CUA 2017: Optimizing Active Surveillance for Prostate Cancer

Toronto, Ontario ( Dr. Stacy Loeb gave an excellent talk on the challenges and optimization of active surveillance (AS) in prostate cancer.  Historically the vast majority of low risk patients received radical treatment, leading to unnecessary side effects. This has started to change, but even nowadays, in academic centers in the USA AS is utilized in 17% of cases, compared to 8% in community centers. 

Indeed in the past the percentage of patients with low risk disease that were observed and not actively treated was around 10% in 2004-2006. This has been rising steadily to 40-49% in 2011-2013.1 Canadian data has shown a similar rise from 11% in 2002 to 21% in 2010.2 There has also been a rise in the usage of AS for intermediate risk patients, based on PSA and Gleason score.

In Sweden, 91% of very low risk patients and 74% of low risk patient during 2011-2014 have been treated with AS.3 The proposed reasons for higher AS in Sweden vs. USA might be due to cultural differences and equal access healthcare system in Sweden.

Dr. Loeb continued and described some of the challenges in the implementation of AS.

Challenge 1 – barriers to uptake in patients and physicians. “Cancer” is an emotional laden term but Gleason 6 has limited metastatic potential. There have been proposal to remove the term “cancer” and new grade groups have been adopted reclassifying Gleason 6-10 to grade 1-5. Additionally, the biopsy itself is a barrier to some patients. There is significantly lower uptake of AS in men who have had complications on previous biopsies.

When looking at specific barriers for physicians, some have had very minimal exposure to AS during their training. There is also the issue of financial incentives. As opposed to the USA, in Europe, there is no fee for service system, thus making the uptake of AS to be exponentially higher than in the USA. Physicians are also worried about liability and missing the opportunity to treat a cancer that might progress later on. 

Long term data has actually shown that there is a 94%-99.9% prostate cancer specific survival at 15 years of AS, with patients 9-24 times more likely to die from other causes.4,5 In-fact, most guidelines today (ASCO, CCO, ASTRO, SUO, AUA, NCCN) recommend AS for low risk patients. It may even be offered to select patients with low volume, intermediate risk disease.

Challenge 2 – risk of upfront misclassification. It is important to remember that PSA, clinical stage and standard biopsy result in substantial rates of misclassification (>1/3). There is substantial biologic heterogeneity within broad risk groups, and therefore there is a large potential role for imaging and biomarkers to refine selection. There is substantial evidence that MRI is useful to confirm eligibility for AS and the NICE guidelines have recommend performing MRI at AS initiation. There are also a considerable number of genomic tests today, available for risk stratification. These include Oncotype, Prolaris, and Decipher. However, a recently Canadian published health technology assessment has declared that there is no  evidence on clinical outcomes of patients whose treatment was informed by Prolaris.6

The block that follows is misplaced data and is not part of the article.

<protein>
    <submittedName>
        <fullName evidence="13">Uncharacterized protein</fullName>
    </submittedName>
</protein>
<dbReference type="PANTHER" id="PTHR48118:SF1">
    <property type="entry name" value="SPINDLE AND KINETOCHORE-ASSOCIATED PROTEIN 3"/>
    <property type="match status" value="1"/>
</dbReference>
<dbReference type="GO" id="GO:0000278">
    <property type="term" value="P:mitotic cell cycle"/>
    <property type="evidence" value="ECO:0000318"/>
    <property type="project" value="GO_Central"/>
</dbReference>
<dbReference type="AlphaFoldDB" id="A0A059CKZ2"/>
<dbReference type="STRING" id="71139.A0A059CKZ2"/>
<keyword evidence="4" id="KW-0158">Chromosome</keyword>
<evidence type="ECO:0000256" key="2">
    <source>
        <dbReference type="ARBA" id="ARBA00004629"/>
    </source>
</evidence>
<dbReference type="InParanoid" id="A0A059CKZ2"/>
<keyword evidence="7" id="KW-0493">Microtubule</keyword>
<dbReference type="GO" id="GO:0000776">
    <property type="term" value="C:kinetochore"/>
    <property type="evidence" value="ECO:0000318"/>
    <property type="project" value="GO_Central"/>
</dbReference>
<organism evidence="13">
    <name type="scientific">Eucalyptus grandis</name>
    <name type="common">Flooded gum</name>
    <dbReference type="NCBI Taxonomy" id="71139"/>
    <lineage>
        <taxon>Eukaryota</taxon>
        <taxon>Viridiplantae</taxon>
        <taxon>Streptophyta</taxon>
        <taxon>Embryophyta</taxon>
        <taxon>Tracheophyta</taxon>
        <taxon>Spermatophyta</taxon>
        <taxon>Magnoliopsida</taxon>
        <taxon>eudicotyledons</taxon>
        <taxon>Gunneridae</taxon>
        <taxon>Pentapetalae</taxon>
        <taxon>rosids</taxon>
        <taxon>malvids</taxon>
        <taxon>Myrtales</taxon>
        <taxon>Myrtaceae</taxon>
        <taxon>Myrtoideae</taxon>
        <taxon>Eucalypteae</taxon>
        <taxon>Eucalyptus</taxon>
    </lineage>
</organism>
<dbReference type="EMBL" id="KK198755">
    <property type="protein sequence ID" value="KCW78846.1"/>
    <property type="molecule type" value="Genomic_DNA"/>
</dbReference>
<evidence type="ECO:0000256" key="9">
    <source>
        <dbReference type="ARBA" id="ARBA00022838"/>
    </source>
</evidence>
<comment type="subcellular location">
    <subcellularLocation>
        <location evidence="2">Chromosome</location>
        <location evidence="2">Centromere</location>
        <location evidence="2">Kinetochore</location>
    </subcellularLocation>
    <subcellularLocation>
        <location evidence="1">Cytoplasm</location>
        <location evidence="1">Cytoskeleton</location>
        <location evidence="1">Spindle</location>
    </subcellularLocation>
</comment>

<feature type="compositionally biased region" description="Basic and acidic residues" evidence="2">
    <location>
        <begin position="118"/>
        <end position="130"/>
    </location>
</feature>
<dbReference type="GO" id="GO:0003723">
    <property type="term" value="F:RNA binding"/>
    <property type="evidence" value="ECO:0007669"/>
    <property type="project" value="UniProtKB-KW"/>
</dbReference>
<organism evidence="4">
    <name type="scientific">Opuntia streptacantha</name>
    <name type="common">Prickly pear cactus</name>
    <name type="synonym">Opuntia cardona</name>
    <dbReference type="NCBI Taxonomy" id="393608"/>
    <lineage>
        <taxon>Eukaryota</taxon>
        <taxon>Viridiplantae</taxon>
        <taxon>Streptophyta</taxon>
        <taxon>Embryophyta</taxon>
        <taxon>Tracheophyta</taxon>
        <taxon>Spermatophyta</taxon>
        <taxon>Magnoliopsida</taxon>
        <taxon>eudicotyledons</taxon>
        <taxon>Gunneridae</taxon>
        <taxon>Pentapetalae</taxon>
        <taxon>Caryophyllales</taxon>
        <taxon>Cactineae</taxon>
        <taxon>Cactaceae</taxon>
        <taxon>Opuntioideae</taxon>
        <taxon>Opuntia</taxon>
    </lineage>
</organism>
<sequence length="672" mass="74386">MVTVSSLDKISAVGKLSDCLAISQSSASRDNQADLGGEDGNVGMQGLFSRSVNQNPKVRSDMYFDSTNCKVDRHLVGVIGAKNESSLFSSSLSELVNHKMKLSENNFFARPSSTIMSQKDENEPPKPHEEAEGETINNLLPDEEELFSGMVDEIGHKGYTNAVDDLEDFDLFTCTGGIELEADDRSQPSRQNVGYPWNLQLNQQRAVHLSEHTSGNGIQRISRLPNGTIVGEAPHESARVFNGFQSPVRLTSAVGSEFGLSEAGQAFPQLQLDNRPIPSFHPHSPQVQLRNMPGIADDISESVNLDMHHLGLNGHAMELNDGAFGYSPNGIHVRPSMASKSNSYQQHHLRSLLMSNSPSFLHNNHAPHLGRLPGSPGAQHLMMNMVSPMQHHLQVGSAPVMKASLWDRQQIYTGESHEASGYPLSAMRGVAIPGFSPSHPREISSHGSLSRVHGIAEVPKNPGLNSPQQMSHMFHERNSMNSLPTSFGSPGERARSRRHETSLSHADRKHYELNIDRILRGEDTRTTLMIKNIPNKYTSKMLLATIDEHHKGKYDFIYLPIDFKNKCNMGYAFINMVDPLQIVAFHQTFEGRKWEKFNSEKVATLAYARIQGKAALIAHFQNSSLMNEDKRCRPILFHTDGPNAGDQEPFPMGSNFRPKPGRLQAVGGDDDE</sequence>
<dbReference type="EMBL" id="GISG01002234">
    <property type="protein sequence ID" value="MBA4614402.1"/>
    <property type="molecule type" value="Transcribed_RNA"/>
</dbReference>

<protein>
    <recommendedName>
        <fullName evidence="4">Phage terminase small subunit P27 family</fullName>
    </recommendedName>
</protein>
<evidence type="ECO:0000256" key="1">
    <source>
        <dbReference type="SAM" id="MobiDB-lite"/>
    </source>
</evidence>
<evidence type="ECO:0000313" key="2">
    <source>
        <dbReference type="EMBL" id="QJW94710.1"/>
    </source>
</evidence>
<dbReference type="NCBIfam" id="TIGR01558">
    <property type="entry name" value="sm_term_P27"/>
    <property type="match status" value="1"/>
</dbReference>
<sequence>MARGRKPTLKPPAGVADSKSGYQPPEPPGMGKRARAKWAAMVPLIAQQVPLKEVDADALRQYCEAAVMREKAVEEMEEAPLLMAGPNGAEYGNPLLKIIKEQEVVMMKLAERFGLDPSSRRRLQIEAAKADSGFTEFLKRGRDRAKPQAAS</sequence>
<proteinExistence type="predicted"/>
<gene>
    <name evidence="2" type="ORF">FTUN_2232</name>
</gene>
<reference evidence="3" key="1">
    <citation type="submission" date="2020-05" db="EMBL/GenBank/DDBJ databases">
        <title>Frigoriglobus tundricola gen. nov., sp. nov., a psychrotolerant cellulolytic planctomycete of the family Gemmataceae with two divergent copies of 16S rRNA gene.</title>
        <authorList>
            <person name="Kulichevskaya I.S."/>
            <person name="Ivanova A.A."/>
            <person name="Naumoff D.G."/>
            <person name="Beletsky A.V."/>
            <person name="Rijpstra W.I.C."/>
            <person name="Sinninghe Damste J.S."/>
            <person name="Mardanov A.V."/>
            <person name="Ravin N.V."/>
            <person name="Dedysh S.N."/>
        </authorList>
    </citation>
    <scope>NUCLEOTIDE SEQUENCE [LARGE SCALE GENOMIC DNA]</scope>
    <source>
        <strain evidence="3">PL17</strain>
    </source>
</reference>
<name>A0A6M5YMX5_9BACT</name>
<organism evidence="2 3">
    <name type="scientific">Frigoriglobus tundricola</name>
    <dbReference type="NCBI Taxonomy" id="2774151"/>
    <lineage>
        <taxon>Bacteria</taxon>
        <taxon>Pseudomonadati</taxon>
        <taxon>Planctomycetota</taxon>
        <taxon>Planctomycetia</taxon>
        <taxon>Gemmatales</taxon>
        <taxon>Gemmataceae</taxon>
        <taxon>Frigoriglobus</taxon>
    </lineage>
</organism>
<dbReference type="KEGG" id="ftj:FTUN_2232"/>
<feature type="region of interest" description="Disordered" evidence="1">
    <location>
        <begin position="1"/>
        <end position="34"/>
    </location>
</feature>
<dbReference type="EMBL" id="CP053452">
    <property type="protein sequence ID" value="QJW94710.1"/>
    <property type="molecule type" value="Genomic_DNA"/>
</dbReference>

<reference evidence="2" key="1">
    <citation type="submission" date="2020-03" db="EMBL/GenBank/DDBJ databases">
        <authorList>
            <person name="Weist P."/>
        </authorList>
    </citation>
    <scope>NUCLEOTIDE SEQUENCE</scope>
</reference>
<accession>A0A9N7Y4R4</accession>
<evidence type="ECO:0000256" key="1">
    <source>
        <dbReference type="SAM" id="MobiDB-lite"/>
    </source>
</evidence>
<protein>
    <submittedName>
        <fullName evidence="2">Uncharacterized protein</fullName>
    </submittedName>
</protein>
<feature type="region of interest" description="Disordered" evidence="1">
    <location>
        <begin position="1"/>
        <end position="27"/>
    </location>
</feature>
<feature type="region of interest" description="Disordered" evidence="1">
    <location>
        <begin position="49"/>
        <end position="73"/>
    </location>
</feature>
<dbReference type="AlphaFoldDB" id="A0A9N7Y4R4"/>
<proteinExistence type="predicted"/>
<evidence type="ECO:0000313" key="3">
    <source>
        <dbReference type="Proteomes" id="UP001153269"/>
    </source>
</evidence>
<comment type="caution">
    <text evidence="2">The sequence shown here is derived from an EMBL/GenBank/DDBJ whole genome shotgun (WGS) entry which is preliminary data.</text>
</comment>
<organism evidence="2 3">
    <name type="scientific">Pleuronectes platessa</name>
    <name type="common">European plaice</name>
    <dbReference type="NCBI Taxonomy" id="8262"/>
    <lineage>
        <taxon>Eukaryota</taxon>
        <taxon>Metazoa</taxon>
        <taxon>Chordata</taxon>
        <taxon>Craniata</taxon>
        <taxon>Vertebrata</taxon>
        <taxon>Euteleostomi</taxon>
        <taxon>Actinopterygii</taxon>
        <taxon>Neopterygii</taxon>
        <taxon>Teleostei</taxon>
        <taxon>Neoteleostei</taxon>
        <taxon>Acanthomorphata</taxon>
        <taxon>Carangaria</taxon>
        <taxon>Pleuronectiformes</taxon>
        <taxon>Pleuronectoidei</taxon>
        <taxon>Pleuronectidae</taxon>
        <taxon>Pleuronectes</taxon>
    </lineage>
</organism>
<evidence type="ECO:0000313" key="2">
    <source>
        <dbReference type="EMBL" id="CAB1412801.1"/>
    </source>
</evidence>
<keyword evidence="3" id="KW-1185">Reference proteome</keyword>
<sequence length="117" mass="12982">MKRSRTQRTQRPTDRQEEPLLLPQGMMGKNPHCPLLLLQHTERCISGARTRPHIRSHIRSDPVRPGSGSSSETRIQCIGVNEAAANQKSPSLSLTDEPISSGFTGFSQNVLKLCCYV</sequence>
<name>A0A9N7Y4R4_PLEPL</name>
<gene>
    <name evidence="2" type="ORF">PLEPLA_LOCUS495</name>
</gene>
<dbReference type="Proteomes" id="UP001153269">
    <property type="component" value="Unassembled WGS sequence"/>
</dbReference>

Challenge 3 – monitoring protocols. There has been difficulty creating the ideal monitoring protocol. PSA changes had only shown an area under the curve (AUC) of 0.59 (similar to a coin toss) for biopsy reclassification. Biopsy based AS protocol presents significant risks and patient burden. Therefore, MRI has been incorporated into the protocol in most centers. Additional markers such as the prostate health index (phi), approved for prostate cancer detection by the FDA in 2012, are also considered.

Dr. Loeb concluded and summarized that there has been increasing use of AS worldwide, but there are persistent barriers to uptake for patients and physicians. AS is now guideline recommended for very low risk patients with greater risk of death from other causes. Future improvement with greater personalization and integration of non-invasive tests should be performed. 

Presented By: Stacy Loeb, MD, New York University, New York, NY

Written By: Hanan Goldberg, MD, Urologic Oncology Fellow (SUO), University of Toronto, Princess Margaret Cancer Centre  Twitter: @GoldbergHanan at the  at the  72nd Canadian Urological Association Annual Meeting - June 24 - 27, 2017 - Toronto, Ontario, Canada

1. Cooperberg, M. R. & Carroll, P. Trends in management for patients with localized prostate cancer, 1990-2013. JAMA 314, 80–82 (2015).

2. Richard, P. O. et al. The uptake of active surveillance for the management of prostate cancer: A population-based analysis. Can. Urol. Assoc. J. 10, 333–338 (2016).

3. Loeb, S. et al. Uptake of active surveillance for very-low-risk prostate cancer in sweden. JAMA Oncol. (2016).

4. Klotz, L. et al. Long-Term Follow-Up of a Large Active Surveillance Cohort of Patients With Prostate Cancer. J. Clin. Oncol. 33, 272–277 (2014).

5. Tosoian, J. J. et al. Intermediate and longer-term outcomes from a prospective active-surveillance program for favorable-risk prostate cancer. J. Clin. Oncol. 33, 3379–3385 (2015).

6. G., B., R.H., B., S., K.-R., A.V., L. & S., P. Ontario health technology assessment series: Prolaris cell cycle progression test for localized prostate cancer: A health technology assessment. Ont. Health Technol. Assess. Ser. 17, 1–75 (2017).